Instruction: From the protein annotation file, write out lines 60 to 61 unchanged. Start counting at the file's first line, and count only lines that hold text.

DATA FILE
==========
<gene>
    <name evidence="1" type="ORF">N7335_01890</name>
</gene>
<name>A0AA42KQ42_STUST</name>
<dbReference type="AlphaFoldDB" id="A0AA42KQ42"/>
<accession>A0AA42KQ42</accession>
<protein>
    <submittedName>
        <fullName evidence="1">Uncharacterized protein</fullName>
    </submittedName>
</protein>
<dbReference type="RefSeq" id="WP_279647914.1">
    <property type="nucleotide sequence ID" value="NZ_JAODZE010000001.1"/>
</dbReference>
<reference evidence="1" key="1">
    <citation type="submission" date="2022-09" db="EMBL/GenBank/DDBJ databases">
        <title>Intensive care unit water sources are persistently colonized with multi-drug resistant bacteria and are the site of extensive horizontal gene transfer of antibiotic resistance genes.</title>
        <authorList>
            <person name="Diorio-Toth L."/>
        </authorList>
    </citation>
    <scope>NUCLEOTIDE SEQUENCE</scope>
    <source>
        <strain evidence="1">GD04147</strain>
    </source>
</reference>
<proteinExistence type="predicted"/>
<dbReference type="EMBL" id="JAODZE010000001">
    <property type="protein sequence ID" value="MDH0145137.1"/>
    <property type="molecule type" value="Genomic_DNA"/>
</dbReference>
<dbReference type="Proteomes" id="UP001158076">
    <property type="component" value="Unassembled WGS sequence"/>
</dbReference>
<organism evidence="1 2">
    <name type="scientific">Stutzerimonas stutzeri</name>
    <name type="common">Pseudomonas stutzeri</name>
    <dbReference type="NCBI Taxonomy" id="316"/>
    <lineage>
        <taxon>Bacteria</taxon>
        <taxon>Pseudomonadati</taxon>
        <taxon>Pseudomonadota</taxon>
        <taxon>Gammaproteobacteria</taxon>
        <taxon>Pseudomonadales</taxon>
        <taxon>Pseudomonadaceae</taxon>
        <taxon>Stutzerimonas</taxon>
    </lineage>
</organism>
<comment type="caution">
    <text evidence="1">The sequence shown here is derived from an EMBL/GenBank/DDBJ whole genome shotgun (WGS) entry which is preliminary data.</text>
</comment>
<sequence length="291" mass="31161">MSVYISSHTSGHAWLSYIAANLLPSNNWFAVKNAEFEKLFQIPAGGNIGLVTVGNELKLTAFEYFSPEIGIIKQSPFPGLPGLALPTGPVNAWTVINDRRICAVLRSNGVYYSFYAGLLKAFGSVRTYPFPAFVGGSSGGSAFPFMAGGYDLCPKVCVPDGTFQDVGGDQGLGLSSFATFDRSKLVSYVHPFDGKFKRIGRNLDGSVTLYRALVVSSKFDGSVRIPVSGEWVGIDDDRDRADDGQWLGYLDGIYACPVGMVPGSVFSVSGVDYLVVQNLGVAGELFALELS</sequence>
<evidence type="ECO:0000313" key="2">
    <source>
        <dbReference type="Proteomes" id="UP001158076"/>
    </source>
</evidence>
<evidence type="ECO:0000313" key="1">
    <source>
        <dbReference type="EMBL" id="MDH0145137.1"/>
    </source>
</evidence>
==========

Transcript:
        <dbReference type="EMBL" id="MDH0145137.1"/>
    </source>